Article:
Greece 8/22/2002

Editor MNH  8/22/02

What is sauce for the goose is not always sauce for the gander. What fits one society is not always befitting another. In classical Greece a sex-love relationship between an  adolescent boy and a man was accepted, in Sparta it was even desired . In Sparta an elite, the former conquerors, ruled over a disenfranchised majority. This elite could only maintain its position through militarism. At the age of seven the boy child was taken from the home and brought up in the garrison. The adolescent boy was encouraged to tie himself to a  mentor, to  be taught  and  inspired by him. Sex was included.  Before gunpowder, bullets and canons, combat was man to man butchery. Individual bravery  (it takes fortitude to face a naked sword) was paramount. For the Spartans the erotic bond between man and man was supposed to be a guarantee for victory. In its phalanx lover stood next to lover. But in a modern army a homosexual relationship would be destructive to the cohesiveness of a unit.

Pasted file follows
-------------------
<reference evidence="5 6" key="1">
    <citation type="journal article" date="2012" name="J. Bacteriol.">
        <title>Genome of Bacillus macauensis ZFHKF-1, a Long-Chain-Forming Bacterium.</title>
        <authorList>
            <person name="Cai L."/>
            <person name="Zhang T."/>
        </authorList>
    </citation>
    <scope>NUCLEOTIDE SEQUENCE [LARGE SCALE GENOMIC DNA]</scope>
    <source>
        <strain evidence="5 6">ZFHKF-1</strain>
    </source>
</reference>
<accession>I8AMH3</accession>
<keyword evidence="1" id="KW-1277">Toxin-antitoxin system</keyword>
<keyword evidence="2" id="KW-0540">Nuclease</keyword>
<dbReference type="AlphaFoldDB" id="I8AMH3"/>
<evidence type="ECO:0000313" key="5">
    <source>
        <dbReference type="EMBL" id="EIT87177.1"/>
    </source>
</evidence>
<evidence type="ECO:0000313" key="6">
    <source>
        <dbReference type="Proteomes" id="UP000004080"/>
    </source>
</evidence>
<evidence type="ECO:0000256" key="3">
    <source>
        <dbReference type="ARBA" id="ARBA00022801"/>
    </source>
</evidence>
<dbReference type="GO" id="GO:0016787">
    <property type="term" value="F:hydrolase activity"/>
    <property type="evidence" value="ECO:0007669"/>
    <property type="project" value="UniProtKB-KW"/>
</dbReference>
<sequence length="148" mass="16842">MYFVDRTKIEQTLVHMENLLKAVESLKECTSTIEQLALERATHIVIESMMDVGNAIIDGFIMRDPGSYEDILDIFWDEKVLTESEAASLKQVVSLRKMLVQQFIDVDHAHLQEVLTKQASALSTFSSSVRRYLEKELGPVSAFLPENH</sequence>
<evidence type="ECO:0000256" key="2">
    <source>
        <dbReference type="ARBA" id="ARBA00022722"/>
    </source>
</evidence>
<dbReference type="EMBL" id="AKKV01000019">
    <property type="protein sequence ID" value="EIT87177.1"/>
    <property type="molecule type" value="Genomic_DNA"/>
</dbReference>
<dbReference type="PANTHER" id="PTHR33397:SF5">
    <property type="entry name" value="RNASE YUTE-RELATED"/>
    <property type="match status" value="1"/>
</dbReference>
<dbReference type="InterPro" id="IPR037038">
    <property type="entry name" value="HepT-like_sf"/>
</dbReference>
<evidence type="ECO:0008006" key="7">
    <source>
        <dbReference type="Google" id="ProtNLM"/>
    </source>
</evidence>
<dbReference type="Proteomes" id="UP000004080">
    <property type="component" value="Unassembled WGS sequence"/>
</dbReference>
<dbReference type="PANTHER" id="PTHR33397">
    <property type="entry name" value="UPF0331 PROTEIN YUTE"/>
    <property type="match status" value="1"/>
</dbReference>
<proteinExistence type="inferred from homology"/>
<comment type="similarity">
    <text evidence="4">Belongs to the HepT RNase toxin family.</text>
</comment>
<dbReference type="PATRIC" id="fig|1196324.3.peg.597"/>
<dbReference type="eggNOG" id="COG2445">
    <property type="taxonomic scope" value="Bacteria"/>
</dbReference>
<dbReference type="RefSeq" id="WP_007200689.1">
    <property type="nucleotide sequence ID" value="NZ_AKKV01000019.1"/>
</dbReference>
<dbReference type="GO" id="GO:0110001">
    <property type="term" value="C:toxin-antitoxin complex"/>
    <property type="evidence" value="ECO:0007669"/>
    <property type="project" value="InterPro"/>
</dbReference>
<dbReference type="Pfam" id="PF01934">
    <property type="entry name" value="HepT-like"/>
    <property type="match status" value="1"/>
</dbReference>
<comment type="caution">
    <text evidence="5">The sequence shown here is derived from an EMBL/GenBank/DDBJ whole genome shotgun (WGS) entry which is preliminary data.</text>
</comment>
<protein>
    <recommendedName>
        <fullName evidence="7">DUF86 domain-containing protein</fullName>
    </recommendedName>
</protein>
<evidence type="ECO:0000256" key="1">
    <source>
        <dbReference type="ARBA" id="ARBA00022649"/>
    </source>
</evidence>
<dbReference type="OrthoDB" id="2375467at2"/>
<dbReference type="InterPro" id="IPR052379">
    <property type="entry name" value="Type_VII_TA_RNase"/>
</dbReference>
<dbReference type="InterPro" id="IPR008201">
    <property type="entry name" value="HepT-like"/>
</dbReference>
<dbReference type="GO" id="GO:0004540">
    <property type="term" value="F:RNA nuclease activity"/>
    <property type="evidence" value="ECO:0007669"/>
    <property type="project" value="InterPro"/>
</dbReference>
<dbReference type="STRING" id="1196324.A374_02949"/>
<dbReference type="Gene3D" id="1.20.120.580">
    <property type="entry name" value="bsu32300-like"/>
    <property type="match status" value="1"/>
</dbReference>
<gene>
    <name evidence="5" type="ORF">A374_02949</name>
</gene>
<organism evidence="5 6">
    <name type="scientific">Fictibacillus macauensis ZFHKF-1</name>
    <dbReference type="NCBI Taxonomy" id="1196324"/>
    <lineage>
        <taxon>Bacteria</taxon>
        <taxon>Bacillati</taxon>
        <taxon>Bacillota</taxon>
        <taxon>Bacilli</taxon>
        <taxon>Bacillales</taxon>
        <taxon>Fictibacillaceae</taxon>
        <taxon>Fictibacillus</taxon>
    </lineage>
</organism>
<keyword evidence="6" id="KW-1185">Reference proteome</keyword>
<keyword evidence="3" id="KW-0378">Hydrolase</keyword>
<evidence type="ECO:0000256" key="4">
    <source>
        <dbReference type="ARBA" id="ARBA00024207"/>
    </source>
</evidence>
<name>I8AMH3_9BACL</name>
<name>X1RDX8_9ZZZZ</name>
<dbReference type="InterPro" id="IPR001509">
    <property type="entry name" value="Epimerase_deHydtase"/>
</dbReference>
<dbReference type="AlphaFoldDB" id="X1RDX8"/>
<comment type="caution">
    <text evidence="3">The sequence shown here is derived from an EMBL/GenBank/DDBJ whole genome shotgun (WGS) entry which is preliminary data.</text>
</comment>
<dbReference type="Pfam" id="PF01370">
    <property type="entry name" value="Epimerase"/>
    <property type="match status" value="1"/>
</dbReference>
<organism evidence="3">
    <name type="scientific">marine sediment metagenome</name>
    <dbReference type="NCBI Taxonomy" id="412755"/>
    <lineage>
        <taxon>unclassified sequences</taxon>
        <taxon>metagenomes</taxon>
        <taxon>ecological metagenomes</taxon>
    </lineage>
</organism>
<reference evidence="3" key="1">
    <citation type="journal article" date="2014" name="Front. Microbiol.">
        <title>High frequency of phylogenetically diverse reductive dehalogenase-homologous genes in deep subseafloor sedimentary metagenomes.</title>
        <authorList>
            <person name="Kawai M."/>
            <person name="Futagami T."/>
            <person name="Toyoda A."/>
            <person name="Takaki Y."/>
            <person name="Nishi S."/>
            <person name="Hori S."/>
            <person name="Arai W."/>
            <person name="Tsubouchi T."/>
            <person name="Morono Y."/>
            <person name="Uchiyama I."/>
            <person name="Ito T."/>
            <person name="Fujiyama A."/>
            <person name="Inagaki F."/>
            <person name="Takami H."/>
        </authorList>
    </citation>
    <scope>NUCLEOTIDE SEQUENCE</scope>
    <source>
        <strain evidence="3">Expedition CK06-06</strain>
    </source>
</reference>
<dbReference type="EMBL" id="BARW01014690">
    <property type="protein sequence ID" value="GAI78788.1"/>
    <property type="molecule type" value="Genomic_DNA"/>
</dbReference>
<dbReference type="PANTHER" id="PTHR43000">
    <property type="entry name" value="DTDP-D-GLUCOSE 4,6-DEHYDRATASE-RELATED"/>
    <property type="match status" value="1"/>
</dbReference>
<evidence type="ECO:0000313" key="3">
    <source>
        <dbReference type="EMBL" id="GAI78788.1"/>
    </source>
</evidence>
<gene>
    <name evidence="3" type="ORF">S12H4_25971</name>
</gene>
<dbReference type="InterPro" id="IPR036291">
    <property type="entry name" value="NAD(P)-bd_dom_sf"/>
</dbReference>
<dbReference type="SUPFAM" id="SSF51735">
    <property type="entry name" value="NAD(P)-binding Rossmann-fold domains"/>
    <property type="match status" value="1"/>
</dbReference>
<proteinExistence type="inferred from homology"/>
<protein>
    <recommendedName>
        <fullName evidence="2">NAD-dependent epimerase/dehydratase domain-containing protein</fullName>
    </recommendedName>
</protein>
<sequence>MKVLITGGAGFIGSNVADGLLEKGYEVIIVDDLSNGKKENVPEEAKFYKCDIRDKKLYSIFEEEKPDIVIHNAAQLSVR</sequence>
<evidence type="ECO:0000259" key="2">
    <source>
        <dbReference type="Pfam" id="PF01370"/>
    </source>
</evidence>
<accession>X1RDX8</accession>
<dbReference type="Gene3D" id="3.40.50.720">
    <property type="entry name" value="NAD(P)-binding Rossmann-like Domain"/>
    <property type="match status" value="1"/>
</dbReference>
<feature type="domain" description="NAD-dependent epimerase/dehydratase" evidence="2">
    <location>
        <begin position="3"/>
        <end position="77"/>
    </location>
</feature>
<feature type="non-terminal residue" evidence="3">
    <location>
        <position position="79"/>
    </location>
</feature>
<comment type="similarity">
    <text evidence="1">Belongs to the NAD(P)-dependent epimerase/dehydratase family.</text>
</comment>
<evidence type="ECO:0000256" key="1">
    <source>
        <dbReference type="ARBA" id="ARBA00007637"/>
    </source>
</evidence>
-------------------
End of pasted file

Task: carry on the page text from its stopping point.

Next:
Whereas in Sparta women were given a tremendous amount of freedom, in Athens maidens and wives were sequestered  in the women’s quarters. The wife was cook, bottle washer and birther of babies; period. The wife as mate, we find in the Germanic tribal societies. (Germanic is not identical with German). We women owe a lot to these Germanic tribes.

But neither the militaristic society of Sparta, nor the Good Old Boys Club of Athens were that daft to give legal standing to a love-sex relationship.  Only marriage, the nest for the “fledglings,” the guarantor for the survival of the specie was surrounded by a protective fence of legality. Our witless and buyable politicians  always give in to political pressure and the gay lobby can exert  plenty.  If  homosexual relationships are given legal standing, the lawyers will have a field day.